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Family Pressure In Great Depression

Essay by   •  December 3, 2010  •  754 Words (4 Pages)  •  1,850 Views

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1.

Family pressure during the great depression was unlike any the U.S. has ever seen. Everything about families changed in the 1930s. Couples during the depression delayed marriage, and at the same time the divorce rates dropped because people could not afford to pay for two households. Birthrates also dropped and for the first time in American history below the replacement level. Income was closed to none in all families; regular income had dropped by 35% just in the years Hoover was in office. Families had a lot of stress; some pulled together and made do with what they had others pushed away. People turned to who ever they had, family, friends, and after all else the government. Although there were rich people in the depression as well that the depression did not effect at all who were oblivious to the people suffering around them. By Franklin Roosevelt's inauguration the unemployment rate was up to 25% only increasing till the 1940s. Within families the role played changed as well. Women and children were now working to put bread on the table. Fathers would despise sons for becoming the main source of income for a family. Unemployed men had a deep lack of self respect. That often led them to running away from there families forever. Because many men ran out or stopped caring the women's role was enhanced and became working women. Black women found it easier to find work a servants, clerks, textiles, workers, ect. Work made all women's status go up in their homes. Most minorities were affected very little by Franklins Roosevelt's New Deal. They were last hired, first fired in the depression most black males were completely rejected and either had no work or the worst jobs there were. During the years of the depression all families had hard times.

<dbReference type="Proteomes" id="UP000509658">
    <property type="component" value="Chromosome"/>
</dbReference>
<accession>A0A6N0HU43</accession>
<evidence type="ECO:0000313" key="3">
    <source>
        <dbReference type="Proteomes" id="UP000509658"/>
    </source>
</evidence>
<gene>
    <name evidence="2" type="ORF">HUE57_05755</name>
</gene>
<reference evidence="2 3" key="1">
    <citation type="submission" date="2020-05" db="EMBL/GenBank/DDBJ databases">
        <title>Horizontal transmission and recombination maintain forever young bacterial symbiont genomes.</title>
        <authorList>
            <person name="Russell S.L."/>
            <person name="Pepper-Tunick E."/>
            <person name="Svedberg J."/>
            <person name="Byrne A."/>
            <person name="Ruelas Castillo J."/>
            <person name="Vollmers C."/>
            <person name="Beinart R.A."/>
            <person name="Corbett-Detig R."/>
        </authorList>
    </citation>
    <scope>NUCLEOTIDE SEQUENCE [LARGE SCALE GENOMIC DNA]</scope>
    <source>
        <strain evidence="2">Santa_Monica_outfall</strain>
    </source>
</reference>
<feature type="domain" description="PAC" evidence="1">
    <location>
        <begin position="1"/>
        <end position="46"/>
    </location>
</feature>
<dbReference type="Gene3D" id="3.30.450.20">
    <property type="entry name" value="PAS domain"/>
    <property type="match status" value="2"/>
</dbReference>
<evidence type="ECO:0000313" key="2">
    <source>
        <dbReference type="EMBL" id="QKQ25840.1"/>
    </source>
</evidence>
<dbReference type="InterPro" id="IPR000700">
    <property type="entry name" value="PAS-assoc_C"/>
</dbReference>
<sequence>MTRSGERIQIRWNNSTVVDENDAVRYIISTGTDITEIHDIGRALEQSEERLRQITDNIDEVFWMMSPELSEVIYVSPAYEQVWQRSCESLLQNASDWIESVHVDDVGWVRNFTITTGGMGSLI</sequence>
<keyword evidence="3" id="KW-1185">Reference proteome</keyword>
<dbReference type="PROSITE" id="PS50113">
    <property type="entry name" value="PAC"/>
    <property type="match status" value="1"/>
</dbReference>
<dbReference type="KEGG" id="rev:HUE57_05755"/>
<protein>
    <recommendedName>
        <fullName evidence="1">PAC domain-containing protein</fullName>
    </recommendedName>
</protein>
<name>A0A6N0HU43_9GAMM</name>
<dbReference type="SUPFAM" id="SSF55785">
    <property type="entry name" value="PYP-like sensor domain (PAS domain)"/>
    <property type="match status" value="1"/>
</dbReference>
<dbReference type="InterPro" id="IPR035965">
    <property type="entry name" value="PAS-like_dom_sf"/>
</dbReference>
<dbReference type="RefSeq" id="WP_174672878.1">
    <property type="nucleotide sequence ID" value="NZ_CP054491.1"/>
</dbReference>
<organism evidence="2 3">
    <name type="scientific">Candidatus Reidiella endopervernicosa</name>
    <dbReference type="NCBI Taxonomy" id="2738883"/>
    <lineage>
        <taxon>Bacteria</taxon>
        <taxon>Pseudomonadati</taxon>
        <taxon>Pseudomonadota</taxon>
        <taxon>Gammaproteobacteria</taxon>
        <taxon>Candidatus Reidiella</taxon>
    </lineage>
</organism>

2.

By 1933 millions of Americans were out of work. Hundreds of thousand of men, women, and children roamed the country in search of food and shelter. Bead lines were not an uncommon sight. One of the earliest steps to aid the unemployed was the CCC, the Civilian Conservation Corps. This program designed to bring relief to the young men of America ages 18 to 25. In this program the CCC would enroll these men in camps across the country for around $30 a month. This was a semi-military style job almost two million men took place in the CCC. They took part in conservation projects such as planting trees to maintain national forest, eliminating steam pollution, creating fish, animal sanctuaries, and conserving coal, petroleum, shale, gas, sodium and helium deposits. Jobs also came from

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